It's your life.
You set the scene, you call the shots, and you choose the cuts. The responsibility is on you.
Working with commercial directors, along with learning about top filmmakers, it's easy to see the resemblance between video setup and life setup. A lot like these directors, you are the driving force behind your life story that your peers come to watch. And a lot like film directors, I've noticed that there is one huge rule that can teach the everyday person about success.
But before I explicitly say it, I want you to think about your current state. Think about your life in the past year. 2 years. 4 years. Think about your growth that led you to your current school /work /life. Are you happy with this progression?
If you are, I applaud you to keep going at that rate. If not, I want you to direct yourself upwards. [Either way, keep reading]
And to be that director, I want to share three big responsibilities that transfer over from filmmaking into your life… responsibilities that all fall under one huge rule that can teach the everyday person about success.
1. Take responsibility for what you SEE
Literally. Take a look around you and take a look at yourself. Is it what you want to see? Do your physical surroundings aid in telling your story? Are your belongings the type of props that help you move along the plot you want to live? Is the man in the mirror the character you really want?
Every detail is a concern to the director's eye, and should likewise be to yours. Single scenes can take days to shoot -- and I'm talking about quick 1 minute advertisements -- so the fear of time shouldn't stop you. Everything the director wants to see on camera will be on camera, everything unnecessary will be removed, and everything less than ideal will be fixed. So honestly ask yourself if what you're seeing is what you want to see. If not, be the director and change that.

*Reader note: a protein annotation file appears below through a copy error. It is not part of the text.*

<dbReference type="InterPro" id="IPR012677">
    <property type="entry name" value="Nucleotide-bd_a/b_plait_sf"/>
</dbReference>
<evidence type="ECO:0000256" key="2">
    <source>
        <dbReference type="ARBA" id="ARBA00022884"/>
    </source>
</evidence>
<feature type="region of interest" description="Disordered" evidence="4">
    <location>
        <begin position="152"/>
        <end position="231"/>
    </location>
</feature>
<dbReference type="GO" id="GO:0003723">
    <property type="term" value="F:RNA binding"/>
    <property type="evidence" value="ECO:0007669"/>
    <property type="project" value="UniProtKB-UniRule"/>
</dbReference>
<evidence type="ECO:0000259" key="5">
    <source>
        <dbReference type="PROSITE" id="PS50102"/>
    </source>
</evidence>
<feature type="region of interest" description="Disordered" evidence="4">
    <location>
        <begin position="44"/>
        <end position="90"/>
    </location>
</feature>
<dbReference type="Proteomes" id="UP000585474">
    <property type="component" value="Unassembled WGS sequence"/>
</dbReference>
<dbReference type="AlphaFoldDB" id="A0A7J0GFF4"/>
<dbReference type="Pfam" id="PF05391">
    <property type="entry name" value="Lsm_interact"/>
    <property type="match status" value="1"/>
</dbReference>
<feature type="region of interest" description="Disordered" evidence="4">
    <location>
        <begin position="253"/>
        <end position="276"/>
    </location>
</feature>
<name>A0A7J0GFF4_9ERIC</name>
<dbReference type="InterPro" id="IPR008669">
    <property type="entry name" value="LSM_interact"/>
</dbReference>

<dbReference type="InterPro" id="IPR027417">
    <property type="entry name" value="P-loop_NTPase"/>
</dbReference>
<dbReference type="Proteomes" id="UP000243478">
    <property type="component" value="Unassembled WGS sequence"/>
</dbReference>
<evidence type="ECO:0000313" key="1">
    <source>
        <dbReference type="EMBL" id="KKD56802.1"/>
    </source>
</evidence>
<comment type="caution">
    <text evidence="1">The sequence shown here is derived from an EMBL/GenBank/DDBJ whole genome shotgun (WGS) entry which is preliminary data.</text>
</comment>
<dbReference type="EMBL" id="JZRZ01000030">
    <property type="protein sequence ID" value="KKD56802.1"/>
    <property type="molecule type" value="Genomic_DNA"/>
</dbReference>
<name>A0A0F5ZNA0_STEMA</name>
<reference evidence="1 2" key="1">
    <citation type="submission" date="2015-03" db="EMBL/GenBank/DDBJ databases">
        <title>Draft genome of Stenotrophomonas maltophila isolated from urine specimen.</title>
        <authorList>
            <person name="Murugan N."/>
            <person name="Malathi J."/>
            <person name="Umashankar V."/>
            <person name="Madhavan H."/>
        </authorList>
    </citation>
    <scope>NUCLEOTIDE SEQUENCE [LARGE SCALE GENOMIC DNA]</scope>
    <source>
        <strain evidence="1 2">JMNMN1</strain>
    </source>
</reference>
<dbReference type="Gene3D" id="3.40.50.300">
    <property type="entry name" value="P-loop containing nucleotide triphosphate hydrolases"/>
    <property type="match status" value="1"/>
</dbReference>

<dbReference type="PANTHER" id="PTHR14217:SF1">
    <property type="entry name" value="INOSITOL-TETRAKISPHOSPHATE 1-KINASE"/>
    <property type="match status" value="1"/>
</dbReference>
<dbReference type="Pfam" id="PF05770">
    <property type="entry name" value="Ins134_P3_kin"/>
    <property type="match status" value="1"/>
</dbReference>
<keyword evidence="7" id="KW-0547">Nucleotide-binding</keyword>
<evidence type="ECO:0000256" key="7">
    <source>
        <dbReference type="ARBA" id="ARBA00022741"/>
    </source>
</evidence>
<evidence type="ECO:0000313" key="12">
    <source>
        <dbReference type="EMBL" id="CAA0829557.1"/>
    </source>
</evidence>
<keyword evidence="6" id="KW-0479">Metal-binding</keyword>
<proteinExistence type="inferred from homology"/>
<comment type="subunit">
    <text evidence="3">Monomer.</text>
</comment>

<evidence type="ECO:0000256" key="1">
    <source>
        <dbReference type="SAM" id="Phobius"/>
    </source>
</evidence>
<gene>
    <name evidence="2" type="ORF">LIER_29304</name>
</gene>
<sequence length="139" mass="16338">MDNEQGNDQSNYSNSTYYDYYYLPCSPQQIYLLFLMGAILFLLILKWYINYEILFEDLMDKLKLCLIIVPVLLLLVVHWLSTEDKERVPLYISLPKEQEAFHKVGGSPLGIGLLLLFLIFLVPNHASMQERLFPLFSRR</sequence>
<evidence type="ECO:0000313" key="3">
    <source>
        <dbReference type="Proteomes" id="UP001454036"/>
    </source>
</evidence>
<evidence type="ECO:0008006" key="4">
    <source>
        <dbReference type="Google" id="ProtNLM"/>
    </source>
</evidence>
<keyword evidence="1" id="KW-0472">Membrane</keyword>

2. Take responsibility for what you FEEL
The mood of a film is the driving force for all that happens -- the soul that creates every scene. What you feel internally leads to external action. It's hard to work if you're not feeling it; you can't interact if you're not feeling it; things just don't feel right if you're not feeling it. And that has the biggest toll on your growth.
Granted: bad things will happen, roadblocks will appear, and forks in the road will have you questioning your route… and it's only human to feel lost, stressed, or bummed out. Don't let these antagonistic forces consume you. Acknowledge them, question their validity on your roadmap, and trust yourself to keep moving. Emotions are the driving force for all that happens, so take control of them, and learn to cruise with the wind. Don't let it blow you away.
3. Take responsibility for what you HEAR
A director knows what sounds he wants in the film. And just like the sounds around the character, the sounds around you will be an indicator of your character progression. Carefully listen to people when they speak to you. Are they small-talkers who don't care for your personal opinion, or do they dig deep for your insight and guidance. Are they sarcastic clowns who can't make sincere conversation, or do they stimulate meaningful discussion. People will often mirror dialogue based on the other characters involved. If you can't take them seriously, they probably can't take you seriously.
And analyzing yourself this way can be tough, since everyone finds different things meaningful to talk about. So don't solely base dialogue on the content, but more so on how it's delivered. Hear respectful connections being made, hear important relationships thriving, and listen for the most powerful compliment you can hear:
"Wow, you've grown"
So keep promoting those diegetic sounds that indicate growth, feel your emotions working with your storyline, and see your life the way you honestly want to see it. The one huge rule that transfers over from filmmaking into your life…